EXHIBITION DATES: SEPTEMBER 10TH - OCTOBER 24TH, 2014
OPENING RECEPTION: SEPTEMBER 10TH, 6-8PM
While reflecting on the African-American community of San Francisco, James Baldwin once said, “This is the San Francisco Americans pretend does not exist.” The Bayview-Hunters Point district, at the southeastern corner of the city, has for years been isolated from the rest of the city and cited as a significant example of urban marginalization. A recent Brookings Institution report identified the area as an “extreme poverty” neighborhood. Yet today, with a new light-rail and other plans on the horizon, the area is the focus of redevelopment projects. The Hunters Point Naval Shipyard, a superfund site requiring years of toxic radioactive pollution cleanup, is being targeted for 10,500 new homes. Once an outskirt, Bayview-Hunters Point is on its way to becoming another coveted San Francisco zip code. While the African-American community watches its neighborhood transform, gentrification threatens to undermine its accessibility. Once considered a historic African-American district, displacement is underway.
In 2010 Kirk Crippens was invited to make photographs of Bayview-Hunters Point. He began wandering the neighborhood with his camera, but the work looked just like what it was: an outsider wandering the perimeter of a community. If the work was going to have any authenticity or power, Crippens needed to connect in a significant way. He decided to attend one of the churches he saw in the neighborhood. In early 2011, he walked into Providence Baptist Church. His life changed that Sunday morning; he was adopted by the congregation of Providence. The church became the lens through which he learned about and connected with the community. Crippens now serves on an arts board in Bayview-Hunters Point, and the church is his home away from home.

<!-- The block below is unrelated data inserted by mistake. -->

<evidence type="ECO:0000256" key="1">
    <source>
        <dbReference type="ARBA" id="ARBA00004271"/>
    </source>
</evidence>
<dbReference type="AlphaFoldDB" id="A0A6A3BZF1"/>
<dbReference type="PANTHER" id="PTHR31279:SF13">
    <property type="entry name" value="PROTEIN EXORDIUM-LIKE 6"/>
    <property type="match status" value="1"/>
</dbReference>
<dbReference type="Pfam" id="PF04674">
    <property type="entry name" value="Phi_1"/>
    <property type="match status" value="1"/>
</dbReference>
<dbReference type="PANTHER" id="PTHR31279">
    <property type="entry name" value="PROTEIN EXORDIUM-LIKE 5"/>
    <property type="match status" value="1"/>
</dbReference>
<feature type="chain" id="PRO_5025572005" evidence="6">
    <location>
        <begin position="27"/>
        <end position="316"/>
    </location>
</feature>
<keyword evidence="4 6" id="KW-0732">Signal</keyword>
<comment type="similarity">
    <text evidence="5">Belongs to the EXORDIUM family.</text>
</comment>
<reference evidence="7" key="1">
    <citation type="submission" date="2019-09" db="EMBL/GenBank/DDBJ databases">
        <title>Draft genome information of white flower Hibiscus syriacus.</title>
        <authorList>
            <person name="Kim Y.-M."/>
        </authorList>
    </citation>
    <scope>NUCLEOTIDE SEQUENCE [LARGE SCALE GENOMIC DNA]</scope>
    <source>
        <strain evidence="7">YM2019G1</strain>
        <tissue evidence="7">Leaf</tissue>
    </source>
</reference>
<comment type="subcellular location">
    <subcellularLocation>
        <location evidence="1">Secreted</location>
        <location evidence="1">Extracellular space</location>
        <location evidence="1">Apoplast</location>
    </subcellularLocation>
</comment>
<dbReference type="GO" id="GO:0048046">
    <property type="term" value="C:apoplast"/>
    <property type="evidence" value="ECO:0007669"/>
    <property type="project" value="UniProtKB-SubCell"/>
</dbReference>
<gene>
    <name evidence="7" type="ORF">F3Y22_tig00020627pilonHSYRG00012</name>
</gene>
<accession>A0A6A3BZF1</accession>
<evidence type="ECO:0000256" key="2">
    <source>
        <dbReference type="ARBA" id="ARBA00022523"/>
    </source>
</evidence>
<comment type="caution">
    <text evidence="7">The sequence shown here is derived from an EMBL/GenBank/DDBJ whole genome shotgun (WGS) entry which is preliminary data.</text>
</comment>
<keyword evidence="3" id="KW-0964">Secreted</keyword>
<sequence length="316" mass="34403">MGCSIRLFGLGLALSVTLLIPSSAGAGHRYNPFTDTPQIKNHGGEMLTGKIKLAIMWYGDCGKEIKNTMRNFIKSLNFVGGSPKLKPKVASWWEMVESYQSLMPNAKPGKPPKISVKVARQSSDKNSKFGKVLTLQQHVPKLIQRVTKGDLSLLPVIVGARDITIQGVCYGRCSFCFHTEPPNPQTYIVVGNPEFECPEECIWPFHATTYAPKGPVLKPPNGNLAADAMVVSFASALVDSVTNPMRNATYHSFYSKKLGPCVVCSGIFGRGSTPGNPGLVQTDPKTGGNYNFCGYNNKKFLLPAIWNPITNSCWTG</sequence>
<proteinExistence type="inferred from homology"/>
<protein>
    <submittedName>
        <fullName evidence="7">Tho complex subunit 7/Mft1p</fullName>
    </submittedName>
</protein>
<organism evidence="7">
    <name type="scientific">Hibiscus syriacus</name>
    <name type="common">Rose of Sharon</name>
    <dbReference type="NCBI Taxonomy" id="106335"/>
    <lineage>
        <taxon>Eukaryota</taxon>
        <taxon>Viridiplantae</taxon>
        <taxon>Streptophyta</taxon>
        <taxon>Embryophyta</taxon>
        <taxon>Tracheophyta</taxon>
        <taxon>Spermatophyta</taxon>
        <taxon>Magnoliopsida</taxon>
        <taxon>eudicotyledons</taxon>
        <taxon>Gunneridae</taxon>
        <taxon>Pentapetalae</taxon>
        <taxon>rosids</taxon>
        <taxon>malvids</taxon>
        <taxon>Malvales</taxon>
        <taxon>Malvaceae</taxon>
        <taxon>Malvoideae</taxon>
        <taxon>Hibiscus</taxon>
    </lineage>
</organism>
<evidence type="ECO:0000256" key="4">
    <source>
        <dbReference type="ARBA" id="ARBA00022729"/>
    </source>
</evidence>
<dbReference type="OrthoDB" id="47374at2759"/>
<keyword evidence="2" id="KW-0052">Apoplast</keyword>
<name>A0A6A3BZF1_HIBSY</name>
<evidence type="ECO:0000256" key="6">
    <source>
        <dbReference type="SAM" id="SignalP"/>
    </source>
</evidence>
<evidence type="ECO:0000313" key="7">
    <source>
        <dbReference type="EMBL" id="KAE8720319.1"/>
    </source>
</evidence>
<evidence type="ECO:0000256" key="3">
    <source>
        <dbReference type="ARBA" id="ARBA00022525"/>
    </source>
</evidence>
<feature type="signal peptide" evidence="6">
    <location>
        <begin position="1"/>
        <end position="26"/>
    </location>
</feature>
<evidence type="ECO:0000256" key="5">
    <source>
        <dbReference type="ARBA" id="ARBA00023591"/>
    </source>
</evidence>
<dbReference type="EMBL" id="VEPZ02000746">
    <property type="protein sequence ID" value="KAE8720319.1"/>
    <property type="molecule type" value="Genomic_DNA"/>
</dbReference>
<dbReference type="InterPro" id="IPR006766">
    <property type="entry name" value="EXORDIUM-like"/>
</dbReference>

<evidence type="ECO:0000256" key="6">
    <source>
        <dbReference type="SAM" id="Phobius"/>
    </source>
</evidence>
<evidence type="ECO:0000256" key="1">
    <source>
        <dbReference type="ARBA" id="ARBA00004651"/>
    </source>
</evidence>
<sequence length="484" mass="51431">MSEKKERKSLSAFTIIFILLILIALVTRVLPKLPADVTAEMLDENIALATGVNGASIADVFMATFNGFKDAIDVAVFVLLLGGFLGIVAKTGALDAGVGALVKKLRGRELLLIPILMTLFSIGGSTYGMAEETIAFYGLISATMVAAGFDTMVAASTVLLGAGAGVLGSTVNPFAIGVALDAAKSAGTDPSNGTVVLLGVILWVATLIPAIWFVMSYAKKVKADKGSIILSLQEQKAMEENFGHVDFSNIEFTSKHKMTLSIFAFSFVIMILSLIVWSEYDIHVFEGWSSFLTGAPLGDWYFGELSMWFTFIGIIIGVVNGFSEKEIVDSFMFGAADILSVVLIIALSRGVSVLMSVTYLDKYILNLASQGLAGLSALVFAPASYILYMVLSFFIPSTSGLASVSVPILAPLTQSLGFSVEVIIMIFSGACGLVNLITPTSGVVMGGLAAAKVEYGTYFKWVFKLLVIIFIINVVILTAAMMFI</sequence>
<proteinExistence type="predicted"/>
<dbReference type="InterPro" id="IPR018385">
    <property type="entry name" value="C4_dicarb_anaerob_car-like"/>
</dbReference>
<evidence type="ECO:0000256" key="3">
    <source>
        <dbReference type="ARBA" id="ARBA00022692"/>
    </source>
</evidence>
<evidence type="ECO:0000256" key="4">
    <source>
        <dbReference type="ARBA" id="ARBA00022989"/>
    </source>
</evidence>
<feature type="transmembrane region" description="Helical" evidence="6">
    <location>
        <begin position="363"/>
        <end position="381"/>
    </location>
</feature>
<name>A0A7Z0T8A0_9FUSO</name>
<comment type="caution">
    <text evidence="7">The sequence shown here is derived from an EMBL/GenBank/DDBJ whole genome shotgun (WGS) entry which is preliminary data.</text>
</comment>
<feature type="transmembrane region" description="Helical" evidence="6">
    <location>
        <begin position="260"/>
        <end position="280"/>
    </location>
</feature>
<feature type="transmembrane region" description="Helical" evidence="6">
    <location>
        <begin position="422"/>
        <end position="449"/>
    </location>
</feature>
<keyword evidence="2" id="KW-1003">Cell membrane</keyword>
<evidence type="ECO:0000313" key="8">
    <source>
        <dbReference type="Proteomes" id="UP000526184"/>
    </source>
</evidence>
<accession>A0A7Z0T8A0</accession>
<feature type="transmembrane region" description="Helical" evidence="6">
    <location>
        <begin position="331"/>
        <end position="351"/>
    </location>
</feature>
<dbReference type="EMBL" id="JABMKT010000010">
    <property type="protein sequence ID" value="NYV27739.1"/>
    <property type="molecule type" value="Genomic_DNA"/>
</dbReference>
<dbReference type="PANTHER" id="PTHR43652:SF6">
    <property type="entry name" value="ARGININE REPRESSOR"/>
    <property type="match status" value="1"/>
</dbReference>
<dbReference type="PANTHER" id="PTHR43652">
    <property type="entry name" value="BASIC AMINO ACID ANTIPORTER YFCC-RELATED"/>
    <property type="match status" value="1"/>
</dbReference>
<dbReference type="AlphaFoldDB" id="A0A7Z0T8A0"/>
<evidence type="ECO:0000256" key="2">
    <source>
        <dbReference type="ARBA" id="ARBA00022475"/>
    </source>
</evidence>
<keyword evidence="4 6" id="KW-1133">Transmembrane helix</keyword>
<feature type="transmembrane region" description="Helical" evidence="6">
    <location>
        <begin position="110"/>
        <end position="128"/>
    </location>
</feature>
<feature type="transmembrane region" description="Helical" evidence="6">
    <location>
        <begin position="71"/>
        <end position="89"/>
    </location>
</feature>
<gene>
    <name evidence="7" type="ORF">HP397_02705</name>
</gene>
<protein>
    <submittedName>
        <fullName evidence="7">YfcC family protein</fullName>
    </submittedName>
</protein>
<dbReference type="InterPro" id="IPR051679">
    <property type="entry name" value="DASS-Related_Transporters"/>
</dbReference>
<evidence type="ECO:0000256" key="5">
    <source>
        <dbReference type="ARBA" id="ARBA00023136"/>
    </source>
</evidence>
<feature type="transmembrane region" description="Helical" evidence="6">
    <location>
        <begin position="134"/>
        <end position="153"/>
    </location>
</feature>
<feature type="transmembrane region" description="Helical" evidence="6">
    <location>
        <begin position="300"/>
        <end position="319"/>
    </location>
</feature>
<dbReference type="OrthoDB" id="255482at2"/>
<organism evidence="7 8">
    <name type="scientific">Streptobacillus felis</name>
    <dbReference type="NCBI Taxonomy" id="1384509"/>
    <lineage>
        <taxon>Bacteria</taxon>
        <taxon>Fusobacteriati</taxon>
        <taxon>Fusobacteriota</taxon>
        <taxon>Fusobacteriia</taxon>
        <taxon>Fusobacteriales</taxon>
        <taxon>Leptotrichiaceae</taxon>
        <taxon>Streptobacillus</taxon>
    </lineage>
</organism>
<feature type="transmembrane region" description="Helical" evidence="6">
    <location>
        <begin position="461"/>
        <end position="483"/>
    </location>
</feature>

While other projects focus on the gritty, troubled aspects that come from oppression and economic struggle, The Point is a celebration of Bayview-Hunters Point. It features the people who’ve grown up and lived their lives there- the kings and queens of Bayview-Hunters Point.
The Point opens at RayKo Photo Center on September 10th where a host of artists from Hunters Point will be performing: Jesse Sahbi (an artist from Bayview via the Ivory Coast) will be singing and playing guitar, Mary Booker (a legendary Bayview poet and playwright) will be reading poetry, and a small group from the Voices of Providence Choir are also performing! Portraits of these residents and many others will be in the exhibition. Come celebrate this vibrant San Francisco community and meet Kirk Crippens and the luminous people of Hunters Point!